- Close-up on the flow of Claire's hourglass and it's well found, because is there a more telling symbol when it comes to evoking time? Whether it is the one of memories or the one to come?


Jamie enters Claire's infirmary and discovers her asleep on the bed. The picture is beautiful! Looks like a painting by Jan Vermeer! Yet this peaceful painting quickly becomes the bearer of Jamie's greatest anguish, because Claire does not wake up despite her calls.

"Claire, wake up!

She finally regains consciousness and offers us her famous "Jesus Roosevelt Christ" ("Name of a Franklin, it's not God possible", for the French version). A nod to insiders.

We learn that she has just made ether that will make future surgeries easier. As she had told her daughter some time before: "To save her loved ones, she is ready to break the laws of time."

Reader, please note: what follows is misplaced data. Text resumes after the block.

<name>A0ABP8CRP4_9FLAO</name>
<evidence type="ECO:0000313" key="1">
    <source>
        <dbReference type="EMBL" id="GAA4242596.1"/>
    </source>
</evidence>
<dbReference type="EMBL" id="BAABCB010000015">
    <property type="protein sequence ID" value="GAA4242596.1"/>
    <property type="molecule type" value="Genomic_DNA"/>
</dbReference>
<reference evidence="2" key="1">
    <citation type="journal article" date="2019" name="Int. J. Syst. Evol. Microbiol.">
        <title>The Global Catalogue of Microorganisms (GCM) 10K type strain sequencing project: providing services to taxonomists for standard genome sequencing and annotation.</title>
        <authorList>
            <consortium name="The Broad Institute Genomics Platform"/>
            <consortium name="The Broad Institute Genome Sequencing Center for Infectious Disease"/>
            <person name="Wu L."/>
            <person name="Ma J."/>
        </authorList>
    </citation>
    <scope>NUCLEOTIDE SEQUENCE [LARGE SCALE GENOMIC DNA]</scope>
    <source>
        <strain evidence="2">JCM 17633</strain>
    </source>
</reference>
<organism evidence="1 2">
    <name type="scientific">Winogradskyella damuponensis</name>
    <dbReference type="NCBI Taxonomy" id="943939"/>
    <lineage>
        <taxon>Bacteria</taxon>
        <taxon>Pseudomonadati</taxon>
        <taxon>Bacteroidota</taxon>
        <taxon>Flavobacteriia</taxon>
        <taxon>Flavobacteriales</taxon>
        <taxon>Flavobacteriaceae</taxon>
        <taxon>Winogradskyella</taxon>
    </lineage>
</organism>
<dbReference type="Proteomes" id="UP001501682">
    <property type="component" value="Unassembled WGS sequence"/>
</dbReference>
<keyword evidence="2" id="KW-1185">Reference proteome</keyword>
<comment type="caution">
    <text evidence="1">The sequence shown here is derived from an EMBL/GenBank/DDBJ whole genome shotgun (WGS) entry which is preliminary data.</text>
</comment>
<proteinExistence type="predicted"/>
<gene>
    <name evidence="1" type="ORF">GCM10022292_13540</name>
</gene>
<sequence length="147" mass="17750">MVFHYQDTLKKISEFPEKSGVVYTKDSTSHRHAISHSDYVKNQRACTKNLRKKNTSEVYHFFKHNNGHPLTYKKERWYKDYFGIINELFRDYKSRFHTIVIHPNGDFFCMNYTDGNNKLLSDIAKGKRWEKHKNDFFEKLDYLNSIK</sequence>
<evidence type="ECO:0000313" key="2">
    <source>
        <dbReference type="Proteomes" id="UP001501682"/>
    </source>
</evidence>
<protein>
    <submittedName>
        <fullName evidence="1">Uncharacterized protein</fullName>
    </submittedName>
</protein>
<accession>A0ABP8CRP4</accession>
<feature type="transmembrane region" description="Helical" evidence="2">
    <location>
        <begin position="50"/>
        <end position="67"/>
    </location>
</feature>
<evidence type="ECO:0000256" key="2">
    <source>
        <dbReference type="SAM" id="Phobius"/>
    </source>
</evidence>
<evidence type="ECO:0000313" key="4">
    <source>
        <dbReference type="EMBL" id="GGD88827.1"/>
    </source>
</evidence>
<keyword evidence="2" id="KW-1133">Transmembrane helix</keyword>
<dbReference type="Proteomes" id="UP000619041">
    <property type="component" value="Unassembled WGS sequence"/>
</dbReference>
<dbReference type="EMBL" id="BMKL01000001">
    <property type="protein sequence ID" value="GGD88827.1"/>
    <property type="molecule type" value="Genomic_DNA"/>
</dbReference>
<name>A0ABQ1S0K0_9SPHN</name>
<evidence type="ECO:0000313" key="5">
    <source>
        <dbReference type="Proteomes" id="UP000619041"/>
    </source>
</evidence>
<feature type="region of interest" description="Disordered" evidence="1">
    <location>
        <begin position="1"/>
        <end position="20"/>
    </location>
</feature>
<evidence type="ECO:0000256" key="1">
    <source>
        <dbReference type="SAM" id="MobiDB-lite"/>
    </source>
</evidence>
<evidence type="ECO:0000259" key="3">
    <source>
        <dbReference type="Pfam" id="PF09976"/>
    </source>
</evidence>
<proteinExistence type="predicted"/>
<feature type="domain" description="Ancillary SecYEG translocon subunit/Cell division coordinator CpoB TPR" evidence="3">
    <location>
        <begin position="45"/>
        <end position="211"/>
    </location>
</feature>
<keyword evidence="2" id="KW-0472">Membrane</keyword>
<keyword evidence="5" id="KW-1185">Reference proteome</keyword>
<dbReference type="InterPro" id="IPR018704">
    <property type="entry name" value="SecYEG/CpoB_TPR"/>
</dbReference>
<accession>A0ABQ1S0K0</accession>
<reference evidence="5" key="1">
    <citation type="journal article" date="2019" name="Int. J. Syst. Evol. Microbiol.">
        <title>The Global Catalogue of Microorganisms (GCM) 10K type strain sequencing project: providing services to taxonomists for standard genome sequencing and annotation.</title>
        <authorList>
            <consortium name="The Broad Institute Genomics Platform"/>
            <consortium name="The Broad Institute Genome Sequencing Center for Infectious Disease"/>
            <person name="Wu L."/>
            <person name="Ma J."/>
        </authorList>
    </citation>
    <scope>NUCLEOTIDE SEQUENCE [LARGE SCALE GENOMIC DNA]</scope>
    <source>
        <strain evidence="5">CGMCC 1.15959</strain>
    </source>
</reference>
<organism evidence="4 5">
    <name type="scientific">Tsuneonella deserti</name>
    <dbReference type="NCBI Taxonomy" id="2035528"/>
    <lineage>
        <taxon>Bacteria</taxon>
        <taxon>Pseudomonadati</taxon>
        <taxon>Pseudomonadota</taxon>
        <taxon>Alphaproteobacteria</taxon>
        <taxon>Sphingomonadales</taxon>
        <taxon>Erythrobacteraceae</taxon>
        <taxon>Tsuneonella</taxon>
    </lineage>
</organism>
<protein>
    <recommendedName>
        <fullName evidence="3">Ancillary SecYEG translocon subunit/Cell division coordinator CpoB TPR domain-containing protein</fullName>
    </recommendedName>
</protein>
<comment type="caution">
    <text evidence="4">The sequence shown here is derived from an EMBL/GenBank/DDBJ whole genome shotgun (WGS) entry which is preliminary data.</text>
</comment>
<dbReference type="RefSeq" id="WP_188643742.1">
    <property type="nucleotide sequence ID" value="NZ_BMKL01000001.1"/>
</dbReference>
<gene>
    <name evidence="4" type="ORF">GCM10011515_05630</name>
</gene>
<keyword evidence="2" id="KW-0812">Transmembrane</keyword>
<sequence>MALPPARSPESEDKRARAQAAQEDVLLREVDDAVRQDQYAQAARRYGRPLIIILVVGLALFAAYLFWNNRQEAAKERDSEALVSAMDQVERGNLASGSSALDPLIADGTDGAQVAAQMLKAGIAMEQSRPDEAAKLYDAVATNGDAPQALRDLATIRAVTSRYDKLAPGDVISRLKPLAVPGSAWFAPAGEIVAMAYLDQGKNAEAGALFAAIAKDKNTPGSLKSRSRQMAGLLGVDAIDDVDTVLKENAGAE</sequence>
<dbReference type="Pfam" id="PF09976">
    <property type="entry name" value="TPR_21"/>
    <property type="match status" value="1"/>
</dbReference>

Relief, because it means that Lionel Brown has not managed to weaken it. Despite the threats, despite the danger, she continues to move the well-being of the people she loves to her safety.

This is followed by a tender dialogue between the two lovebirds on the interest of no longer feeling anything and better still, on the mastery of time. Keep time to yourself, let that of others flow without it spilling over into their own lives, their own choices. Let the war pass, Brown and his security committee and stay both.

"If only we could," whispers Claire.

But Jamie tells him that Major Macdonald has asked him to be an Indian agent in order to improve relations between the crown and the Cherokee tribe. In truth, this is just a pretext to encourage them to fight on the king's side. The Frasers are not fooled. They are used to being caught between two opposing camps without having the opportunity to choose for themselves.

He refused at first, despite McDonald's insistence, but soon after, McDonald told him that the post would be taken over by Richard Brown, which would be dramatic. So, out of spite, Jamie will eventually accept the job.